How Businesses are Using Twitter

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There’s a lot of coverage of Twitter at the moment – “it’s the next big thing”, “you’ve got to be on it” etc. This raises the question of how it can be used to help a business, and is that going to help meet the businesses objectives.

Dell have several Twitter accounts, the most prominent of which are those set up to drive traffic to their outlet sites – both in the UK and the USA. The UK twitter account is a relatively new one, but the USA one has been going for some time, and Dell claim it has driven them over $3m of sales since they started it ($2m of outlet sales, and a further $1m of full price products). This will in part be down to the number of followers the DellOutlet twitter feed has – currently it’s the 70th most followed twitterer. Dell’s Twitter posts are simple announcements of key deals on the outlet site, driving traffic directly into that deal to purchase.

Past Times are using Twitter to build their brand by posting a “What happened on this day in history” comment each day. They do also highlight key offers and last order dates to keep follwers / customers up to date. This could be a great way to introduce people to the brand, and keep the occasional purchaser interested.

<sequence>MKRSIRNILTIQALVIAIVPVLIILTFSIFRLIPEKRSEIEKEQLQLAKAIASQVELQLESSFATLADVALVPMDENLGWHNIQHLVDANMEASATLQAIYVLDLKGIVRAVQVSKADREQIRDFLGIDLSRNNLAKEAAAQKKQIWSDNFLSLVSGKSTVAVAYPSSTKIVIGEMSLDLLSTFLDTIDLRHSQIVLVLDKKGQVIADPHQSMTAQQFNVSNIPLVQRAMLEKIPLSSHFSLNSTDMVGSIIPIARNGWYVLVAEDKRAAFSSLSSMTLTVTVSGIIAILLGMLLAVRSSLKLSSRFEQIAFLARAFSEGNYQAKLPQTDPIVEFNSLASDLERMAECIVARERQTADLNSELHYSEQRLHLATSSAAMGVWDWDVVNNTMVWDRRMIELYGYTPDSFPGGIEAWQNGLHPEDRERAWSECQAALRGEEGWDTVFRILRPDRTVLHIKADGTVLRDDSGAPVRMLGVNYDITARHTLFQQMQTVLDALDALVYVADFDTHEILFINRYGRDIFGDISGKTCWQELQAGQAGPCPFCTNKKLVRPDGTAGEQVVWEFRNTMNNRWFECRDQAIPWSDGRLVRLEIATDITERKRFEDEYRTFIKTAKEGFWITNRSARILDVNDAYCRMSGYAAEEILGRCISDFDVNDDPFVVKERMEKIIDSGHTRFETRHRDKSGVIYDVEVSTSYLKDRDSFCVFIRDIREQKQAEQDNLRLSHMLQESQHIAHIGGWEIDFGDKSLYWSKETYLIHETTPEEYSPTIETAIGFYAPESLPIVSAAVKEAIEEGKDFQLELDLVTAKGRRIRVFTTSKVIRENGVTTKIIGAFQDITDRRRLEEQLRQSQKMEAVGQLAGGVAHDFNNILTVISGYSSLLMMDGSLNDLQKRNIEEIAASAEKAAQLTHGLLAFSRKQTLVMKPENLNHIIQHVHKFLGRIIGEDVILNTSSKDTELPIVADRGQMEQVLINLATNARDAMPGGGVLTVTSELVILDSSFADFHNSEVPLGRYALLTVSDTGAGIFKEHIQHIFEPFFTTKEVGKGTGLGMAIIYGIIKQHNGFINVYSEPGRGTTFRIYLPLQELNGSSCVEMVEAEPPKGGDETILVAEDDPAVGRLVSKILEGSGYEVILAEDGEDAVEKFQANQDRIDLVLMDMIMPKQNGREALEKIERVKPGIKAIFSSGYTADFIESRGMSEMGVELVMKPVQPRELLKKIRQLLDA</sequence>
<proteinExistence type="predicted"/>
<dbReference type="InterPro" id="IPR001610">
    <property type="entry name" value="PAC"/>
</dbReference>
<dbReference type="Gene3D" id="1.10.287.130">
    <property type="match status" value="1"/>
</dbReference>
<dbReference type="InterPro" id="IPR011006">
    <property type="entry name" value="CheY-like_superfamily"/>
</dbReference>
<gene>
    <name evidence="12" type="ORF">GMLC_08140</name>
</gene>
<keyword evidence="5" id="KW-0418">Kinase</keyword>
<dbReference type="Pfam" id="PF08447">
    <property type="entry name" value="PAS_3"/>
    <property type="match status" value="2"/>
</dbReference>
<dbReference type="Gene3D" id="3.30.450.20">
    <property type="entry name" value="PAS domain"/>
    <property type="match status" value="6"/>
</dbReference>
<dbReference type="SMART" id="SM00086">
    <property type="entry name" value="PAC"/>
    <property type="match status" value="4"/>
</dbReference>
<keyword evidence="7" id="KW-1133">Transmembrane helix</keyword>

Penguin have a range of twitter feeds, which focus on literary gossip and debate. Although there is the occasional update relating to buying books (at the time of writing – Father Day Gift ideas) the main focus seems to be reinforcing Penguin’s brand. Both as a cutting edge publisher, and as a central part of the publishing history.

Top Shop’s twitter is more of a gossip column – reads like a cross between a teen magazine and The Devil Wears Prada. The tone of voice and the content of the posts feels right on the nail for the brand – not surprising they have nearly 10k followers.

In the world of budget airline travel the UK businesses should take look at what South West Airlines have achieved. Nearly 70k followers saying really positive things about the company. Comparing that to Easyjet or RyanAir who have far far fewer followers and have busier complaints Twitters (set up by annoyed customers) than their own Twitters. South West Airlines are successfully using Twitter to grow some real brand advocacy.

So what can everyone learn from these companies? Quite simply – be clear about your objectives and ensure your company’s use of Twitter serves them.

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